All About Apollo Engineering Design Group with founder Josh Adams
From amusement ride equipment to overhead cranes, Apollo Engineering Design Group’s wide-ranging experience enables them to provide exceptional engineering, design, analysis, scanning, and testing services. This special design and engineering firm is owned and operated by Josh Adams, a professional engineer with experience designing amusement rides, autonomous robots, heavy construction equipment, investment casting, and aircraft landing gear. We recently had a chance to get to know Josh, his company, and the unique services they provide. Thanks to Josh for taking the time to talk with us!
C101: For those who don’t know, please introduce yourself, who are you and what do you do?
My name is Josh Adams. I am a Professional Mechanical Engineer and Founding Principal of Apollo Engineering Design Group. I went to Utah State University and have spent my career working in various sectors of industry. I started in military aerospace and moved on to designing heavy construction machines. From there I moved to autonomous robotics and, after some years with S&S Worldwide, I founded Apollo. I am married, have 3 kids, and live in Northern Utah.
C101: Tell us about Apollo Engineering: how did the company get started and what services do you provide?
Apollo had its beginnings in 2014 as my personal side business. I originally took on small design projects for local businesses while continuing to work full time for S&S Worldwide. In 2015 I had an opportunity which guaranteed enough work to allow me to run Apollo full-time for 6 months. This was the break I needed. I resigned from S&S, converted a room in my house to a permanent office, and stepped into the dark.
In the beginning, I assumed that I would go solo for a while, and eventually grow my team. Within 2 months, I hired an intern to handle drawing creation and some design work. Within 2 more months, I hired an engineer. By June 2017, I added 2 more engineers to the team, and in March 2018, I hired a Design Engineer. Apollo is a full service mechanical engineering firm specializing in amusement rides, show equipment and machine design. By “full service” I mean that we design, engineer, reverse engineer, and produce the full package of design docs for manufacture. We have established a network of other related engineering/design disciplines including structural and controls. This allows us to take on and complete more complex projects. We thrive on challenges and enjoy the opportunity to create/find innovative ways to analyze and solve complex engineering problems.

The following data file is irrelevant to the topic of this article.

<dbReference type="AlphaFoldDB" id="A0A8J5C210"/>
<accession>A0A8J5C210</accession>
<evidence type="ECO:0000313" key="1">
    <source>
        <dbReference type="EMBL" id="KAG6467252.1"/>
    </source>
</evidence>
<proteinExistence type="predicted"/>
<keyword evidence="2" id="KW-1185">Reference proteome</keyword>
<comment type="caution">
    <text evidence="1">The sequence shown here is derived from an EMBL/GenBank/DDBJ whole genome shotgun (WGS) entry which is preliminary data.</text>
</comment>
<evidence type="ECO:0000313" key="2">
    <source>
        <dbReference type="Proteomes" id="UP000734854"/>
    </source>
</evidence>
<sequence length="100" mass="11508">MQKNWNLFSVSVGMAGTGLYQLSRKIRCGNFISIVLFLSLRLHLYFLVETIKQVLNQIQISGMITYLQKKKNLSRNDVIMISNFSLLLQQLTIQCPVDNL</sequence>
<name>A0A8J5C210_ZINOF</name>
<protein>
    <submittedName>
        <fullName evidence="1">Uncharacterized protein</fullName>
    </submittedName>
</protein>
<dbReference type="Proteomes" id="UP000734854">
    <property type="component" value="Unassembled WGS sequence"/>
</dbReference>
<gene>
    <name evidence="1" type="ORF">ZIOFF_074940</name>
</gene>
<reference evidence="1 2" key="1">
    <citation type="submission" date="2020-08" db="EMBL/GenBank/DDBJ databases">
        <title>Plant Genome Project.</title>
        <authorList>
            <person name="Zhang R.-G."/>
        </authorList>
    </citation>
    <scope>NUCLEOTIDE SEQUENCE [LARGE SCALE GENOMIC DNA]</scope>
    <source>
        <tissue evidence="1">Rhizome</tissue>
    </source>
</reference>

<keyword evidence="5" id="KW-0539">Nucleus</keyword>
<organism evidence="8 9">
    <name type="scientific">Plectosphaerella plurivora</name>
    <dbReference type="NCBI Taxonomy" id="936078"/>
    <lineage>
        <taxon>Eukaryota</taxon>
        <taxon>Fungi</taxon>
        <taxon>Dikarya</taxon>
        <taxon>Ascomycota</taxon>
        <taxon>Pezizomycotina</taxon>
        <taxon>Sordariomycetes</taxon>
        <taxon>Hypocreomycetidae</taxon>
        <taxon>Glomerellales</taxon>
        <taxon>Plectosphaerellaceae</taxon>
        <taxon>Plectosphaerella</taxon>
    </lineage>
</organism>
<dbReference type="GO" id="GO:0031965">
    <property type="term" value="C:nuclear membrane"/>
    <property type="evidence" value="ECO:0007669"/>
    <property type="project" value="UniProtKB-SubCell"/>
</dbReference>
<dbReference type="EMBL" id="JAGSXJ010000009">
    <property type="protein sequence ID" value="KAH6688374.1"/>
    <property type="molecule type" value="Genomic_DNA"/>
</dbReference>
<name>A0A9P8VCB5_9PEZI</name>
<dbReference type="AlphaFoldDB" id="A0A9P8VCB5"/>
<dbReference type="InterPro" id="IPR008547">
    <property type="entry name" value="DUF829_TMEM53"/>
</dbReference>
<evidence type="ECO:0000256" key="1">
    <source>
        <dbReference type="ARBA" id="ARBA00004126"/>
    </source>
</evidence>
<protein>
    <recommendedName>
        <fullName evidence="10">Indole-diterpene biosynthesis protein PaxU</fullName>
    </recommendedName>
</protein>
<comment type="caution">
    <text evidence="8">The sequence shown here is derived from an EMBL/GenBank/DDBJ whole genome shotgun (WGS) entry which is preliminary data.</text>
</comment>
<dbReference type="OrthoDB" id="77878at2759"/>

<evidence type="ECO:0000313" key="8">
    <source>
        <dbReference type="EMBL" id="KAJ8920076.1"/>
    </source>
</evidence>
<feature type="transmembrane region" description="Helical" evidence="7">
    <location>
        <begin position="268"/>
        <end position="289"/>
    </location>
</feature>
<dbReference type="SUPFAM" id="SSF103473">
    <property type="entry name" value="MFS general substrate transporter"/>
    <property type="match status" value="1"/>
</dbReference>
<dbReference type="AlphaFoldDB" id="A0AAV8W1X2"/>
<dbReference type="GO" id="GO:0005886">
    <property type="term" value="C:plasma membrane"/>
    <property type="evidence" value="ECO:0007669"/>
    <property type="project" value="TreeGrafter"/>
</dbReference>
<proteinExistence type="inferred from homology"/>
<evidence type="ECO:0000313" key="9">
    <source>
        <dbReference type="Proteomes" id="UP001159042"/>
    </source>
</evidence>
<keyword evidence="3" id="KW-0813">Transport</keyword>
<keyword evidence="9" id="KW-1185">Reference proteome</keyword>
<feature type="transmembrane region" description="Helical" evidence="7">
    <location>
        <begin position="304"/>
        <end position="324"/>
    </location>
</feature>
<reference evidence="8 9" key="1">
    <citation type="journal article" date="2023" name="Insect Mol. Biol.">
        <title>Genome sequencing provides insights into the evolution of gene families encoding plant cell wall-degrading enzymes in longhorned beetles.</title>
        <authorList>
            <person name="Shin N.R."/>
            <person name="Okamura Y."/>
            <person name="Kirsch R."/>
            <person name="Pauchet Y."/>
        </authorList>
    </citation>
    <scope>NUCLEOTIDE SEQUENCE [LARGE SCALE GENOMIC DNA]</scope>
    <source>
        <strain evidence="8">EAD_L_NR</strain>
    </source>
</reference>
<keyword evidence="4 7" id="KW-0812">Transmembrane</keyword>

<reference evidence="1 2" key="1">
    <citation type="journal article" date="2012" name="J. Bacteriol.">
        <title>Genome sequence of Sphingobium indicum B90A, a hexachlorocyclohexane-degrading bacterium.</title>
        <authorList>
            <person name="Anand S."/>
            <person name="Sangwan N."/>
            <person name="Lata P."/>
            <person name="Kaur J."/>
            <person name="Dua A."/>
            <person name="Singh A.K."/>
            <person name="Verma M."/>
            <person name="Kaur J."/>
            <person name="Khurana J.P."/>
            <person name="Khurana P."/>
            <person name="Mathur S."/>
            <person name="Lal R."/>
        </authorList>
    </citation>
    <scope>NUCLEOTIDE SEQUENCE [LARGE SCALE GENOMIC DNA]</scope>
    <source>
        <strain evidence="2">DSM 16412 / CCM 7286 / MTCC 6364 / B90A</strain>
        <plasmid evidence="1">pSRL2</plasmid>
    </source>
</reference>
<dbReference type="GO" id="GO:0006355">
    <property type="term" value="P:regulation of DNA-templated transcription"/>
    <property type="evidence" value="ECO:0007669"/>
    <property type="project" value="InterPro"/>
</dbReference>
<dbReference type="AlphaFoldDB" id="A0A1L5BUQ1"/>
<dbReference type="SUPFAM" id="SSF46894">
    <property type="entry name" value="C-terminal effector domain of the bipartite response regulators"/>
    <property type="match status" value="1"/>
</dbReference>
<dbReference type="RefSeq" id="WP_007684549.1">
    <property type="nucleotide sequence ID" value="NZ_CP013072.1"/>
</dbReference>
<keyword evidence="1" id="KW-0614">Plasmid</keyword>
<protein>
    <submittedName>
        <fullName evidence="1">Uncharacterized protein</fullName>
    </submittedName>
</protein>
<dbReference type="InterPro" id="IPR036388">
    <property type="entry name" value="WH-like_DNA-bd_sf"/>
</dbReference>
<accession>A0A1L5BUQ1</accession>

C101: That’s a fascinating story how you branched out on your own. Are there any projects Apollo Engineering has worked on that our readers might be familiar with (that you’re allowed to discuss)?
Most of our projects are protected by NDA which unfortunately includes the identity of the end customer or park. For these clients we have designed and engineered lift systems, ride vehicles, vehicle theming components including seats, automated show set pieces, etc. We participate either as a portion of a larger team, or by providing complete design and engineering packages. We provide advice on scope and participate in determining project cost. Apollo has the tools and resources to help our clients wherever and whenever needed.
Beyond the projects protected by NDA, we completed a project to redesign the summer wheeled bobsled vehicles for the Utah Olympic Park, we are in the process of upgrading the Giant Canyon Swing at Glenwood Caverns Adventure Park in Glenwood Springs, CO, and we are currently working on a show set piece for a client in the TV entertainment industry.
C101: Can you please tell us more about the Bobsled Project at Utah Olympic Park?
The bobsled track at the Utah Olympic Park (UOP) is the very same used during the 2002 Winter Olympics. The track is a concrete structure with a rough surface and regular expansion joints representing gaps of up to 4”. Originally, sleds were designed to utilize the track during the summer months. The design did little to mitigate the rough surface and regular expansion gaps leading to an unpleasant ride experience. UOP attempted to correct this rough ride issue, and eventually enlisted the help of S&S Worldwide. A new undercarriage was designed for prototype which succeeded in significantly smoothing the ride. Through S&S, UOP contracted with Apollo to expand their prototype to a more production ready version. We designed new components, 3D scanned the fiberglass components, performed Finite Element Simulations (FEA), and redesigned certain areas to make the design more cohesive and structurally sound.